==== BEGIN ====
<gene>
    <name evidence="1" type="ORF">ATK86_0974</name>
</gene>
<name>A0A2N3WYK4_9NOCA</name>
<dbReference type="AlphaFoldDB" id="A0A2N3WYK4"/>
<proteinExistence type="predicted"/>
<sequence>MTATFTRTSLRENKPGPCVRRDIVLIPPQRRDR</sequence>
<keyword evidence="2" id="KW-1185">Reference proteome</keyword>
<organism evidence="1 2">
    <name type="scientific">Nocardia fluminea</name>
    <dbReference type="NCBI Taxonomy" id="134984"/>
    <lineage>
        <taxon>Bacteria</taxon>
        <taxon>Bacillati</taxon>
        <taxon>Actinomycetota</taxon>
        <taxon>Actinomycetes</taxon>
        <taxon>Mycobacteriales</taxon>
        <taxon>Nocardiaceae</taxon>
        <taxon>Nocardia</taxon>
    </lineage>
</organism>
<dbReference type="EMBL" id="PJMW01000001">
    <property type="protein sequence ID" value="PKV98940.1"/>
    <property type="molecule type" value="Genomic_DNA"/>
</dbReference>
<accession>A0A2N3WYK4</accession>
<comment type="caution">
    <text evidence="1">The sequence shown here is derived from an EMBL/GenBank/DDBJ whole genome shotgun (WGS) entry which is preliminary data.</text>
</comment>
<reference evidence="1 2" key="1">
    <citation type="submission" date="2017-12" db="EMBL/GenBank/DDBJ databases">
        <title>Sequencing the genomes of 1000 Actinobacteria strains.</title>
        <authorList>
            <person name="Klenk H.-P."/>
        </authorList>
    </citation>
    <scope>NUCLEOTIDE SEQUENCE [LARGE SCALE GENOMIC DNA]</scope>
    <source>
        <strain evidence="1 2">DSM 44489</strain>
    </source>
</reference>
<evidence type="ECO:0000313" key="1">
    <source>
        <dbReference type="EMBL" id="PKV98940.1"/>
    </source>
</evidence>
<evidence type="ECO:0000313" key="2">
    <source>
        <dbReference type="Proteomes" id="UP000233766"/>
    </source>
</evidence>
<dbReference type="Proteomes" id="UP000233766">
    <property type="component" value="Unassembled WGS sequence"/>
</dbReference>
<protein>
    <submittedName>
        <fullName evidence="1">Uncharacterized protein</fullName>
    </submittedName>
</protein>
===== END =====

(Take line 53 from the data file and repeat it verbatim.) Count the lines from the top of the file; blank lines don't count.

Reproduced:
    <property type="component" value="Unassembled WGS sequence"/>